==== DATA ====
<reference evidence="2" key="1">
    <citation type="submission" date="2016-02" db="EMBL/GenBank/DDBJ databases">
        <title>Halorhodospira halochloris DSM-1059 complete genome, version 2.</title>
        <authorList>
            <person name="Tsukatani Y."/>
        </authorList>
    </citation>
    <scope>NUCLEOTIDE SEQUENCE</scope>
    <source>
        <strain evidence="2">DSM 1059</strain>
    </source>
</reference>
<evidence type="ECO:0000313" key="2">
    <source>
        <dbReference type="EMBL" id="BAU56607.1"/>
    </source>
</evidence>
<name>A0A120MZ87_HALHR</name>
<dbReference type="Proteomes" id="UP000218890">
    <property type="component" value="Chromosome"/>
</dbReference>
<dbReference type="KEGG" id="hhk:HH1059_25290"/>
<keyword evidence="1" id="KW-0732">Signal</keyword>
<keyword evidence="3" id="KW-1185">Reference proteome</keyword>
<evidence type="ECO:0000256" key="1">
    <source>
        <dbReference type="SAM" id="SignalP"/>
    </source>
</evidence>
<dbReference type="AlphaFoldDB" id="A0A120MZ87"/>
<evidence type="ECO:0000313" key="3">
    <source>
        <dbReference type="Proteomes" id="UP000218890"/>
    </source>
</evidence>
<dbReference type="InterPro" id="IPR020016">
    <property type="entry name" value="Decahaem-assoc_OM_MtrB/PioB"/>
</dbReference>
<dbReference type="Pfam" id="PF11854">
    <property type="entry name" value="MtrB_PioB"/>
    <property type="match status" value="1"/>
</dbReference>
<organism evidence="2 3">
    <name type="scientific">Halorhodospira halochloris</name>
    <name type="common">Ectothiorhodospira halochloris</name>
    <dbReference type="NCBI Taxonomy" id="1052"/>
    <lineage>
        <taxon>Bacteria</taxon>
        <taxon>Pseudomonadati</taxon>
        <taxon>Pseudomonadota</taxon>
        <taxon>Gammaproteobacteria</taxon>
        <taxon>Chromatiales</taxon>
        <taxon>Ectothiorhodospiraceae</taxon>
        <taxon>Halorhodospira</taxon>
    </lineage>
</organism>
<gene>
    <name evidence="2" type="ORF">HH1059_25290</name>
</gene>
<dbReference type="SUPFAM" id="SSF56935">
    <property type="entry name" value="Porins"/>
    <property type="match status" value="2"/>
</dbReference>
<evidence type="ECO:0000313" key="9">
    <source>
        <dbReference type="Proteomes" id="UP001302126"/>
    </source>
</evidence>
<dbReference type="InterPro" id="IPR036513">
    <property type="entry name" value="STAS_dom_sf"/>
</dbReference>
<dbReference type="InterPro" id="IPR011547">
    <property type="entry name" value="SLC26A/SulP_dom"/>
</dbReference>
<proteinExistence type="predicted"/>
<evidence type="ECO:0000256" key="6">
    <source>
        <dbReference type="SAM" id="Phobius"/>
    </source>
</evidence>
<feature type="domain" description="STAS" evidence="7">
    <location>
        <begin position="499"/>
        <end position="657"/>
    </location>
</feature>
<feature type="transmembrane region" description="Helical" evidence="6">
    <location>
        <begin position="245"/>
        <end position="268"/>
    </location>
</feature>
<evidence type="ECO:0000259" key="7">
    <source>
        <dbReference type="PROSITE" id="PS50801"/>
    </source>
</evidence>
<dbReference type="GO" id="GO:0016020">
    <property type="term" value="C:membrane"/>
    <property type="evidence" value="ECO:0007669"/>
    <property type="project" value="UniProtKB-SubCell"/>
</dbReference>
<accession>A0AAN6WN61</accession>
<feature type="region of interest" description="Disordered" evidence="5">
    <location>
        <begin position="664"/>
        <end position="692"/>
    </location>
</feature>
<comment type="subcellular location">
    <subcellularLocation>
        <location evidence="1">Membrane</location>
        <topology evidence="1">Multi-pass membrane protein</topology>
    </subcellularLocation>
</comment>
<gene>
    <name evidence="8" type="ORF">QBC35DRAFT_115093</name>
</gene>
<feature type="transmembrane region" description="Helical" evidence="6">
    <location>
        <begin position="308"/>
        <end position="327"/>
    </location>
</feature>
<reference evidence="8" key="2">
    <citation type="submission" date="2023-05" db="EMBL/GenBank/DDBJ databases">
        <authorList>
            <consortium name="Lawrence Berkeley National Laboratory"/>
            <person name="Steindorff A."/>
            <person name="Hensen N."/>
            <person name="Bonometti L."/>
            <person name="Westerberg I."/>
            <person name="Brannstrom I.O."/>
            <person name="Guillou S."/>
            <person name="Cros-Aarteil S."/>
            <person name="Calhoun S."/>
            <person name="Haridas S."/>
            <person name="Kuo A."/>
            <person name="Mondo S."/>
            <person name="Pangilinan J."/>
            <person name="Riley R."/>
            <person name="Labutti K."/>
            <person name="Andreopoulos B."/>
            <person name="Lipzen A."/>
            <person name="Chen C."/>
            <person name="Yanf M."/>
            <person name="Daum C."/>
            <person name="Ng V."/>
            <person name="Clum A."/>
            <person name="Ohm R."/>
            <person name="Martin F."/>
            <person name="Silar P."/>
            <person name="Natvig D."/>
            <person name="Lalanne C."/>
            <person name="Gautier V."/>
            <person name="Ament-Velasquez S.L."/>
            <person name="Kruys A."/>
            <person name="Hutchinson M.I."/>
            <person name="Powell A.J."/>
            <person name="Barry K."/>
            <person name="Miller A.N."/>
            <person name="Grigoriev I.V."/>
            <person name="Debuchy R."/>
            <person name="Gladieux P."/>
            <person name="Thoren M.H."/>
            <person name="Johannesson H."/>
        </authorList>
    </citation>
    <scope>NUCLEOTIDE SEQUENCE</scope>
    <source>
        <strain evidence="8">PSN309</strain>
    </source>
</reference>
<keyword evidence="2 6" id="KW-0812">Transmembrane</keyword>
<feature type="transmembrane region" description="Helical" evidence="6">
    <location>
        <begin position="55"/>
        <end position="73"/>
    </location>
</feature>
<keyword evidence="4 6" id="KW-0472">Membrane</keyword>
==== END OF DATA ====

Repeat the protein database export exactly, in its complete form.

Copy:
<reference evidence="2" key="1">
    <citation type="submission" date="2016-02" db="EMBL/GenBank/DDBJ databases">
        <title>Halorhodospira halochloris DSM-1059 complete genome, version 2.</title>
        <authorList>
            <person name="Tsukatani Y."/>
        </authorList>
    </citation>
    <scope>NUCLEOTIDE SEQUENCE</scope>
    <source>
        <strain evidence="2">DSM 1059</strain>
    </source>
</reference>
<evidence type="ECO:0000313" key="2">
    <source>
        <dbReference type="EMBL" id="BAU56607.1"/>
    </source>
</evidence>
<name>A0A120MZ87_HALHR</name>
<dbReference type="Proteomes" id="UP000218890">
    <property type="component" value="Chromosome"/>
</dbReference>
<dbReference type="KEGG" id="hhk:HH1059_25290"/>
<keyword evidence="1" id="KW-0732">Signal</keyword>
<keyword evidence="3" id="KW-1185">Reference proteome</keyword>
<evidence type="ECO:0000256" key="1">
    <source>
        <dbReference type="SAM" id="SignalP"/>
    </source>
</evidence>
<dbReference type="AlphaFoldDB" id="A0A120MZ87"/>
<evidence type="ECO:0000313" key="3">
    <source>
        <dbReference type="Proteomes" id="UP000218890"/>
    </source>
</evidence>
<dbReference type="InterPro" id="IPR020016">
    <property type="entry name" value="Decahaem-assoc_OM_MtrB/PioB"/>
</dbReference>
<dbReference type="Pfam" id="PF11854">
    <property type="entry name" value="MtrB_PioB"/>
    <property type="match status" value="1"/>
</dbReference>
<organism evidence="2 3">
    <name type="scientific">Halorhodospira halochloris</name>
    <name type="common">Ectothiorhodospira halochloris</name>
    <dbReference type="NCBI Taxonomy" id="1052"/>
    <lineage>
        <taxon>Bacteria</taxon>
        <taxon>Pseudomonadati</taxon>
        <taxon>Pseudomonadota</taxon>
        <taxon>Gammaproteobacteria</taxon>
        <taxon>Chromatiales</taxon>
        <taxon>Ectothiorhodospiraceae</taxon>
        <taxon>Halorhodospira</taxon>
    </lineage>
</organism>
<gene>
    <name evidence="2" type="ORF">HH1059_25290</name>
</gene>
<dbReference type="SUPFAM" id="SSF56935">
    <property type="entry name" value="Porins"/>
    <property type="match status" value="2"/>
</dbReference>
<evidence type="ECO:0000313" key="9">
    <source>
        <dbReference type="Proteomes" id="UP001302126"/>
    </source>
</evidence>
<dbReference type="InterPro" id="IPR036513">
    <property type="entry name" value="STAS_dom_sf"/>
</dbReference>
<dbReference type="InterPro" id="IPR011547">
    <property type="entry name" value="SLC26A/SulP_dom"/>
</dbReference>
<proteinExistence type="predicted"/>
<evidence type="ECO:0000256" key="6">
    <source>
        <dbReference type="SAM" id="Phobius"/>
    </source>
</evidence>
<feature type="domain" description="STAS" evidence="7">
    <location>
        <begin position="499"/>
        <end position="657"/>
    </location>
</feature>
<feature type="transmembrane region" description="Helical" evidence="6">
    <location>
        <begin position="245"/>
        <end position="268"/>
    </location>
</feature>
<evidence type="ECO:0000259" key="7">
    <source>
        <dbReference type="PROSITE" id="PS50801"/>
    </source>
</evidence>
<dbReference type="GO" id="GO:0016020">
    <property type="term" value="C:membrane"/>
    <property type="evidence" value="ECO:0007669"/>
    <property type="project" value="UniProtKB-SubCell"/>
</dbReference>
<accession>A0AAN6WN61</accession>
<feature type="region of interest" description="Disordered" evidence="5">
    <location>
        <begin position="664"/>
        <end position="692"/>
    </location>
</feature>
<comment type="subcellular location">
    <subcellularLocation>
        <location evidence="1">Membrane</location>
        <topology evidence="1">Multi-pass membrane protein</topology>
    </subcellularLocation>
</comment>
<gene>
    <name evidence="8" type="ORF">QBC35DRAFT_115093</name>
</gene>
<feature type="transmembrane region" description="Helical" evidence="6">
    <location>
        <begin position="308"/>
        <end position="327"/>
    </location>
</feature>
<reference evidence="8" key="2">
    <citation type="submission" date="2023-05" db="EMBL/GenBank/DDBJ databases">
        <authorList>
            <consortium name="Lawrence Berkeley National Laboratory"/>
            <person name="Steindorff A."/>
            <person name="Hensen N."/>
            <person name="Bonometti L."/>
            <person name="Westerberg I."/>
            <person name="Brannstrom I.O."/>
            <person name="Guillou S."/>
            <person name="Cros-Aarteil S."/>
            <person name="Calhoun S."/>
            <person name="Haridas S."/>
            <person name="Kuo A."/>
            <person name="Mondo S."/>
            <person name="Pangilinan J."/>
            <person name="Riley R."/>
            <person name="Labutti K."/>
            <person name="Andreopoulos B."/>
            <person name="Lipzen A."/>
            <person name="Chen C."/>
            <person name="Yanf M."/>
            <person name="Daum C."/>
            <person name="Ng V."/>
            <person name="Clum A."/>
            <person name="Ohm R."/>
            <person name="Martin F."/>
            <person name="Silar P."/>
            <person name="Natvig D."/>
            <person name="Lalanne C."/>
            <person name="Gautier V."/>
            <person name="Ament-Velasquez S.L."/>
            <person name="Kruys A."/>
            <person name="Hutchinson M.I."/>
            <person name="Powell A.J."/>
            <person name="Barry K."/>
            <person name="Miller A.N."/>
            <person name="Grigoriev I.V."/>
            <person name="Debuchy R."/>
            <person name="Gladieux P."/>
            <person name="Thoren M.H."/>
            <person name="Johannesson H."/>
        </authorList>
    </citation>
    <scope>NUCLEOTIDE SEQUENCE</scope>
    <source>
        <strain evidence="8">PSN309</strain>
    </source>
</reference>
<keyword evidence="2 6" id="KW-0812">Transmembrane</keyword>
<feature type="transmembrane region" description="Helical" evidence="6">
    <location>
        <begin position="55"/>
        <end position="73"/>
    </location>
</feature>
<keyword evidence="4 6" id="KW-0472">Membrane</keyword>